Michigan House Democrats aim to strengthen transparency
House Democrats in the state legislature unveiled a package of bills Thursday designed to increase transparency and accountability relating to money in politics.
The bills would require lawmakers and appointed officials to disclose their finances and would establish periods when former lawmakers and officials could become lobbyists.
House Democrats also proposed an amendment to Michigan's constitution requiring corporations to increase disclosure of lobbying and political activities and banning the state government from awarding contracts worth more than $100,000 to contractors and vendors who make political donations.
Central Michigan University Philosophy Professor Robert Stecker said these proposals are a step in the right direction to creating an ethical and transparent government.
"Complete public financing of elections would help," Stecker said. "Short of that, strong disclosure rules and restriction on going from public office to lobbying would be helpful."
Philosophy Professor Andrew Blom agreed.
"The biggest ethical problem in contemporary American politics, as I see it, is that we have effectively made corruption institutional by allowing monied interests to have so much influence in campaigning and, as a result, access in lobbying," Blom said in an email. "This is not a matter of individual ethics but of our very system of democracy."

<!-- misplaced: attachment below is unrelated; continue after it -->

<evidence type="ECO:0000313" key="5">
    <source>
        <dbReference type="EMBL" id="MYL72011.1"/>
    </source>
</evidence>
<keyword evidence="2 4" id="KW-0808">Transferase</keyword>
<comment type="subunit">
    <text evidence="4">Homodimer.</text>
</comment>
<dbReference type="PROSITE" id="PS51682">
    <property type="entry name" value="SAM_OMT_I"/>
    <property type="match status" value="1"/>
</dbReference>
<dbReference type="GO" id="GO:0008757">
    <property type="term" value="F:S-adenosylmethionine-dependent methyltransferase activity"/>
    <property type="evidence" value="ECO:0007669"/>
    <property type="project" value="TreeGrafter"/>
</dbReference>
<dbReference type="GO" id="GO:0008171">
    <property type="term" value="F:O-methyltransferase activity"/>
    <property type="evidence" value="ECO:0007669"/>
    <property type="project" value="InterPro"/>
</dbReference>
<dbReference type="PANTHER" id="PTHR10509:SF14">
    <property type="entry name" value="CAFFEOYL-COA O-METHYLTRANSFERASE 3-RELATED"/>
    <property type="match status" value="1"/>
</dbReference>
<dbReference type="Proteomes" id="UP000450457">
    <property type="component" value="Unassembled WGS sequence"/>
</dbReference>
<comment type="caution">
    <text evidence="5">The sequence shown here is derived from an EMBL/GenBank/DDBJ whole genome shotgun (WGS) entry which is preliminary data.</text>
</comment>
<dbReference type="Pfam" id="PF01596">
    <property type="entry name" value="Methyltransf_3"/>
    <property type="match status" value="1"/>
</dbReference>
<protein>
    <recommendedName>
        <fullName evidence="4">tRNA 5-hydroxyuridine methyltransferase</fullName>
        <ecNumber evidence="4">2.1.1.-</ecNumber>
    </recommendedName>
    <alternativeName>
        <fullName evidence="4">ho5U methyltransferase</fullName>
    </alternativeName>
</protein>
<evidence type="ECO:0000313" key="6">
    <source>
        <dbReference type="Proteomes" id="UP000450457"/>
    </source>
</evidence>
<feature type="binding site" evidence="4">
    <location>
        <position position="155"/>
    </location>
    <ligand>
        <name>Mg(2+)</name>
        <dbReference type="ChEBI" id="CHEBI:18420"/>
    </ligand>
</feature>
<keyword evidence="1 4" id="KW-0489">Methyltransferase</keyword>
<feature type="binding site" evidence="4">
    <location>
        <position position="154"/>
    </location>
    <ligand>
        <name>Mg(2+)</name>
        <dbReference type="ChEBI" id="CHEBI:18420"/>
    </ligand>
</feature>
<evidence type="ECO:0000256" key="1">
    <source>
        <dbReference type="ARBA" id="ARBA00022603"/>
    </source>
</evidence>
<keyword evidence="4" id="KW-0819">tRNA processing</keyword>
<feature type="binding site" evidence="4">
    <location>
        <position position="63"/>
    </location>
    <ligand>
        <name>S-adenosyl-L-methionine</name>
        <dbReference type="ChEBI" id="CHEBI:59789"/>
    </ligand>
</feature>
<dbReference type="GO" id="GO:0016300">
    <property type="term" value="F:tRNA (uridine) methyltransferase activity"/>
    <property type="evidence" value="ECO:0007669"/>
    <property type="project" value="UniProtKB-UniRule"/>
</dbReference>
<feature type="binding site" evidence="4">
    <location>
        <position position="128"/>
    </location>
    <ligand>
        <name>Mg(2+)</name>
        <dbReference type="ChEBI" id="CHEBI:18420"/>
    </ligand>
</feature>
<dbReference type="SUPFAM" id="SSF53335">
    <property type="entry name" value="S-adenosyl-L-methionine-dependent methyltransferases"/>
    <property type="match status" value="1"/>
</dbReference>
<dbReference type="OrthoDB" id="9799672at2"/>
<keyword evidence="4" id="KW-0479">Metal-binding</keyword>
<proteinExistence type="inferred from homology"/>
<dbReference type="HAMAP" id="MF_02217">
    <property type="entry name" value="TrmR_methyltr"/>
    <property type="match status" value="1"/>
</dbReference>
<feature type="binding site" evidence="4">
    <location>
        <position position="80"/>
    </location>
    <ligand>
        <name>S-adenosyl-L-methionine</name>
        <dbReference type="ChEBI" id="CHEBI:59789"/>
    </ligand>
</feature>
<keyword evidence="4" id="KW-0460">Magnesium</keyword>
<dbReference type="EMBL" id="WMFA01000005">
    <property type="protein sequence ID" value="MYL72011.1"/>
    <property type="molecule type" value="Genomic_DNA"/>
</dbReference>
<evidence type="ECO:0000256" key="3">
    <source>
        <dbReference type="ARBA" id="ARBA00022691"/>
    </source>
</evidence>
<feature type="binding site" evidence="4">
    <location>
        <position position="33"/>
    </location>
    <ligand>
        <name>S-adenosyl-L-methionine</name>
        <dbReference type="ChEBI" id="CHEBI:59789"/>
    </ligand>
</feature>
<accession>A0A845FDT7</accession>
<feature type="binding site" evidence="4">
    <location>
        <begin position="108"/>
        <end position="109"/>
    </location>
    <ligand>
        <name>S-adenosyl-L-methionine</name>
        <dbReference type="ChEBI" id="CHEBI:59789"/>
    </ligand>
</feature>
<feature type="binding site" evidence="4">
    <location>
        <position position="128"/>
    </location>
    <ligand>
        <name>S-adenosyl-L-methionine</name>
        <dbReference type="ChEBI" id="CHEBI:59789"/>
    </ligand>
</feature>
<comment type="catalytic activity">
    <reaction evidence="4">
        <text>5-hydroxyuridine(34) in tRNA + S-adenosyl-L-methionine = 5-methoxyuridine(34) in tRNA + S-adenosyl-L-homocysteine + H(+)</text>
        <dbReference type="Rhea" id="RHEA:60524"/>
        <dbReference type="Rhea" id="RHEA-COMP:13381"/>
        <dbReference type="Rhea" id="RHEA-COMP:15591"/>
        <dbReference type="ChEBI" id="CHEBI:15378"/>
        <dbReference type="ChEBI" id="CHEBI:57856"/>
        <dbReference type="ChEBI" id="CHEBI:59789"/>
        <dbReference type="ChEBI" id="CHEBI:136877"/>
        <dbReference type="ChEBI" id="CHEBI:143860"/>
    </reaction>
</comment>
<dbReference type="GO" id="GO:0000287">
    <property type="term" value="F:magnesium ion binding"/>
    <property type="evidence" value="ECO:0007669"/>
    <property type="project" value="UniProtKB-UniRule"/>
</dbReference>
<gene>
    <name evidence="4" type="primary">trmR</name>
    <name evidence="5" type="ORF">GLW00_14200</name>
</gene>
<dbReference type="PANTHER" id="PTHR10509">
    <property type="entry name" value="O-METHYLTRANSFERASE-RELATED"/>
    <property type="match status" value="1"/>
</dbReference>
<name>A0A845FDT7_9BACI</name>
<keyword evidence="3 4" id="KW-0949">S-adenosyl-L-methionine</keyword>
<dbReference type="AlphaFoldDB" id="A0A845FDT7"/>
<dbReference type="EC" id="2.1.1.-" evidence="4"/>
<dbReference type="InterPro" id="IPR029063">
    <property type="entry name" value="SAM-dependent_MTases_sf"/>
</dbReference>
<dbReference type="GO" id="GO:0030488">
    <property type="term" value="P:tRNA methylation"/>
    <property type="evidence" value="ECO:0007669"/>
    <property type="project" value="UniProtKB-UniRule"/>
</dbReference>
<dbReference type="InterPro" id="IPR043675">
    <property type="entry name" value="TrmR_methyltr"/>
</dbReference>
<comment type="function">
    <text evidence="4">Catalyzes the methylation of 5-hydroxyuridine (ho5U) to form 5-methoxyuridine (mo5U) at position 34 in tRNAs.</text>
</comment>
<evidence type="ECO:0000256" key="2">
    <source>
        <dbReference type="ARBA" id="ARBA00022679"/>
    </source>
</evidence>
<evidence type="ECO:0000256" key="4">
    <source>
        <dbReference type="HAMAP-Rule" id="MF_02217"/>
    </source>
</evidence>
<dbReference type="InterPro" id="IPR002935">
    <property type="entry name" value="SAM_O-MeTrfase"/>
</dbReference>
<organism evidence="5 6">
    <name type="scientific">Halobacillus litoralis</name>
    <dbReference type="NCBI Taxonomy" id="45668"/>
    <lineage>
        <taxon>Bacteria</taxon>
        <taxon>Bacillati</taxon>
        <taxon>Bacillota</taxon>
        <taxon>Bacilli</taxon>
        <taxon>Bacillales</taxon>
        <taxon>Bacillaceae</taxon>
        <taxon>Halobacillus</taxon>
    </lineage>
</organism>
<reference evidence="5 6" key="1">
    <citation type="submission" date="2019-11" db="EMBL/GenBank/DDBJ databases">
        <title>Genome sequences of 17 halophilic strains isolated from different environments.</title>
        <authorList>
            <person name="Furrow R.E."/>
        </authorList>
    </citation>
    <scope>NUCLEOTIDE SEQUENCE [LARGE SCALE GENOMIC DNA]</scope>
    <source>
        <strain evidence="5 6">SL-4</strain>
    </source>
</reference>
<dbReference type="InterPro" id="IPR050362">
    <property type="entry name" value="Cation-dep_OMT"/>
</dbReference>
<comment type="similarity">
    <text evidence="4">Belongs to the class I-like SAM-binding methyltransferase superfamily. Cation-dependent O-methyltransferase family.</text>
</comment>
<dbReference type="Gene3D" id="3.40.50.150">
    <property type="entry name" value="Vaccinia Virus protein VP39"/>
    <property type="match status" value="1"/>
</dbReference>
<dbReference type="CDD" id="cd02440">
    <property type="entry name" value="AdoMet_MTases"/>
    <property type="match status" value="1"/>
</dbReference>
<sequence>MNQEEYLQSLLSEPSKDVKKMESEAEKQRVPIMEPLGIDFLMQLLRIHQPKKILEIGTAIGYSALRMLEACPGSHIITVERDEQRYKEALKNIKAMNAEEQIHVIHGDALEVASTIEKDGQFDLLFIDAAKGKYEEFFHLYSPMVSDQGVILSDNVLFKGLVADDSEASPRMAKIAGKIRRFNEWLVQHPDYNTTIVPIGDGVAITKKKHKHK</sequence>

Democrats hope their proposals will gain bipartisan support in Lansing. In his State of the State address in January, Republican Gov. Rick Snyder made transparency in government a priority for 2012.
"We should have more frequent and better disclosure of campaign contributions, and we should have stronger rules governing employment of people who negotiate state contracts while in government service,” Snyder said.
Snyder is under pressure from many outside groups to pass legislation to slow the "revolving door" in state politics. This refers to when politicians leave government to work for private companies that may have benefitted from policies they passed or advocated.
One watchdog group, Common Cause Michigan, recently unveiled a new website featuring a clock counting the days, hours, minutes and seconds since the governor called for ethics reform.
"We, the people of the State of Michigan, declare that we have a right to know when corporations spend money to influence elections or government officials so that we can make informed decisions and hold our leaders accountable," the group said on its website.